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Interview of Attorney Against PCBs - Carla Burke - Process Cleaning for Healthy Facilities™
Healthy Facilities™

Interview of Attorney Against PCBs - Carla Burke

By PC4HS Staff

How did Baron & Budd get involved in the movement to rid our schools of PCBs?


Baron & Budd has represented hundreds of municipalities and school districts in environmental litigation. We generally seek to shift the costs of clean-up away from taxpayers and ratepayers and toward the companies that are responsible for the chemicals. PCB litigation is no different. We want to get PCBs out of schools, and we don’t want to see taxpayers shoulder the burden of removal.


Why do you think it took so long for people to wake up about PCBs in our schools since PCBs were banned in 1979?


Schools didn’t have a clue until very recently that PCBs could be in their buildings. EPA has never undertaken any kind of comprehensive education program to inform schools and parents. And, to my knowledge, the manufacturer of PCBs has never voluntarily identified the products that may be in schools — even though their use was banned over 30 years ago.


What made you, personally, decide to get involved in this fight against PCBs?


Our schools are an often-overlooked national treasure. Children spend years of their lives in these buildings — learning skills, developing abilities, forming relationships, and growing into their personalities. They should be safe and wholesome environments for those children and for the adults who foster their growth. On a personal level, I went to public schools, but I also grew up surrounded by educators. My mother worked in public and private school systems for more than 30 years, and I saw first-hand the time and effort that she and her colleagues devoted to their work. They believed in education as a public service to the nation, and they took that service to heart.


What is your biggest concern with regard to PCBs in our schools?


Given the effects that PCBs can exert on human development and immunity, children are particularly vulnerable to exposure. So, preventing that exposure is my first concern. But it’s also important to protect the adults who work and volunteer in schools.


Why should a school choose Baron & Budd to represent it with regard to its potential PCB issues instead of another law firm?


Baron & Budd has a lot of experience with the legal and scientific aspects of environmental litigation. But, more important, we have spent a lot of time working with public entities. We understand that public entities have responsibilities to their communities in addition to their own interests.


What is your advice to schools who have concerned parents approaching them with questions about what they have done about possible PCB contamination?


A school that detects PCBs should take some immediate steps to reduce exposures. At the same time, the school should communicate openly with parents about the presence of PCBs, the steps being taken to prevent exposure, and the long-term plan for removing the PCB sources from the buildings.


Conversely, what is your advice to concerned parents who want to know more about their school’s actions with regard to possible PCB contamination?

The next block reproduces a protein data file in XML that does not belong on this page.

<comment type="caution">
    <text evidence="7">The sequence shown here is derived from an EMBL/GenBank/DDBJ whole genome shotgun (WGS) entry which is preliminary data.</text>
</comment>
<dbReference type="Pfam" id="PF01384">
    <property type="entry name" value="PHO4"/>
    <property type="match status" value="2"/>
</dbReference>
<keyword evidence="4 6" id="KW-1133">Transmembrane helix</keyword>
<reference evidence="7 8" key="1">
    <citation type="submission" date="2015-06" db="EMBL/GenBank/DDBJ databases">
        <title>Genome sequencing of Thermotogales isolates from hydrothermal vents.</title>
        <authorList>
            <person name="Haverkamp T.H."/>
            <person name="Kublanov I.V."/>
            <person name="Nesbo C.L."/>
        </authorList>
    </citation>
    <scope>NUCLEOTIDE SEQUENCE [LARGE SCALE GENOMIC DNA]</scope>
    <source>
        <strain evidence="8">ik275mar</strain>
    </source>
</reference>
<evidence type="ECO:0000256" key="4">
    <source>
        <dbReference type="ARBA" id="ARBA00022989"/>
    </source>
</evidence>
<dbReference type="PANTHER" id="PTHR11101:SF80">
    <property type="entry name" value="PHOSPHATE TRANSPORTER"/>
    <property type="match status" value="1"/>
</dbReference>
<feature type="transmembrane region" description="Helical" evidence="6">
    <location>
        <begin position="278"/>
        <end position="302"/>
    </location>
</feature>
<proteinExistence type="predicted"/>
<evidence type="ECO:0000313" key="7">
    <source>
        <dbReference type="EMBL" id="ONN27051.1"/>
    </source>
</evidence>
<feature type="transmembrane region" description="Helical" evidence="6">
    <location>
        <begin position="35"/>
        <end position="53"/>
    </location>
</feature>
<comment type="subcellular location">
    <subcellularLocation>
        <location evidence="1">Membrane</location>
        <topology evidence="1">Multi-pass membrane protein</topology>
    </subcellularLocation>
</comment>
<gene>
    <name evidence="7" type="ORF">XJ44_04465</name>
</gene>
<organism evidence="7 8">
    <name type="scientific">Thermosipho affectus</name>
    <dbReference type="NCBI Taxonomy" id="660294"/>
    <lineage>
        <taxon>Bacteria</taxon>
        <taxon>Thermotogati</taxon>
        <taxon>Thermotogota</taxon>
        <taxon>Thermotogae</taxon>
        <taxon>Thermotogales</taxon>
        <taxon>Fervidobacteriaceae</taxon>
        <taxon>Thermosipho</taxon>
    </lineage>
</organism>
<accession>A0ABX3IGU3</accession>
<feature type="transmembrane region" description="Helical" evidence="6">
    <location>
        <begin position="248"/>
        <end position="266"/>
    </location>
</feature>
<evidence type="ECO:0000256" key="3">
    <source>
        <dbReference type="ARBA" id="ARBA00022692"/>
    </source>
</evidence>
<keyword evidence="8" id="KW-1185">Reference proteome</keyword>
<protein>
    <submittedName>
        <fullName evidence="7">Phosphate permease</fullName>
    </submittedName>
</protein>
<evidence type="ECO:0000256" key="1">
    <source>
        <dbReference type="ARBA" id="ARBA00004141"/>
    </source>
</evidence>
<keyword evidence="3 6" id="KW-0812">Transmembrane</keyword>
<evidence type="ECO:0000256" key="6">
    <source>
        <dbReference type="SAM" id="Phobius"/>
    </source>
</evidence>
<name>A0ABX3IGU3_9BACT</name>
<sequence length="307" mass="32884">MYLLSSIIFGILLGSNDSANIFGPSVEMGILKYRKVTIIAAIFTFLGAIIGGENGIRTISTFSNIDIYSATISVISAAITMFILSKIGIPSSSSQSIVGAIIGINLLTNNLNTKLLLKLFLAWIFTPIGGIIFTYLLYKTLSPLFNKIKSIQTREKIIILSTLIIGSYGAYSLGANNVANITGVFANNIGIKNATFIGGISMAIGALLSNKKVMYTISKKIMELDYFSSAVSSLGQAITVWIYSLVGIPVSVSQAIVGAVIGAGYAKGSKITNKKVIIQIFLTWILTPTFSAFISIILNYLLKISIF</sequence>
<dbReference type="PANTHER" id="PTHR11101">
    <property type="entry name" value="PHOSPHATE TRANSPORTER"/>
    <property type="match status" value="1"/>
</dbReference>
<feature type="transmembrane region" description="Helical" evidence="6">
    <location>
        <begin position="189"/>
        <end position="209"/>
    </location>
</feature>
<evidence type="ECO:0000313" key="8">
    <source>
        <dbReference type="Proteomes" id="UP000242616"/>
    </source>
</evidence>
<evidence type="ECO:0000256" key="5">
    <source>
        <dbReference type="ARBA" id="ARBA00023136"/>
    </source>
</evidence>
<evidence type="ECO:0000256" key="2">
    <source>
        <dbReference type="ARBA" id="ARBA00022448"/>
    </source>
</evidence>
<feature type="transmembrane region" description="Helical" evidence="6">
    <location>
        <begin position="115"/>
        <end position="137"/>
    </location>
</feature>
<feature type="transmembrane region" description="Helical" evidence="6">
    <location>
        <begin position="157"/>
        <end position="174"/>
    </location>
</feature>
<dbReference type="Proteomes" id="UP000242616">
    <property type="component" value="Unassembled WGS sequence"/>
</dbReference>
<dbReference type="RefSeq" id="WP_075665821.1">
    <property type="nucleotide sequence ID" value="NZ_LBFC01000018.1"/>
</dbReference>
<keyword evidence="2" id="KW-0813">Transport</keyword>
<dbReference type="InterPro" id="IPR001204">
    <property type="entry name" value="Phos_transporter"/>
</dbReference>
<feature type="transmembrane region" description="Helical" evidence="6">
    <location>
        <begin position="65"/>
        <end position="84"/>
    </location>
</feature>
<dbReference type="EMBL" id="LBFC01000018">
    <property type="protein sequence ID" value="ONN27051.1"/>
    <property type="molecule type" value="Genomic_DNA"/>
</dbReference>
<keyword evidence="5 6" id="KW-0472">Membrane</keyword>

Communities will benefit when parents work with — not against — schools. Parents must understand that this issue is new to schools, and schools are trying to do the right thing, which is no easy task. The school has to juggle parent and teacher concerns, remediation plans, student safety, budget issues, and compliance with EPA regulations. That process can run more smoothly when the school is not under attack by the community.


Are strings attached to your offer of “free” testing?


No, we will undertake the initial testing of any school building free-of-charge upon the request of the school superintendent, school board, or other administrator who is authorized to make such a request.


Is a contaminated school obligated to pursue legal action against Monsanto?


No, a school that accepts our offer of free testing is under no obligation to take any legal action against Monsanto. If PCBs are found above a certain level, the school must remove the PCB-containing material.


If PCBs are found, what does the school typically do next?


If a school finds PCBs, it should consult immediately with an environmental remediation expert to determine how to limit exposure to PCBs in the short-term while the school develops a long-term plan to remove PCBs from the building. We encourage schools to communicate the test results and these short-term measures to parents, teachers, and staff to calm their concerns and demonstrate that the school is taking proactive steps to protect all building occupants.


Is the absence or presence of PCBs reported to the media or is the information kept confidential?


B&B will not report test results to the media. The school must decide how best to inform parents, teachers, and staff of the presence of PCBs and the school’s plan to eliminate exposures. We advise the school to align itself with parents, teachers, staff, and the community as a partner in a project for better public health.


Have you already filed a lawsuit on behalf of a school against Monsanto over its PCB contamination?


Yes. We filed a lawsuit on behalf of a school district in Massachusetts that has detected PCBs in one of its schools and is testing other buildings. Through the lawsuit, the district is seeking to recover the enormous expense associated with removing the PCB-containing materials from its buildings.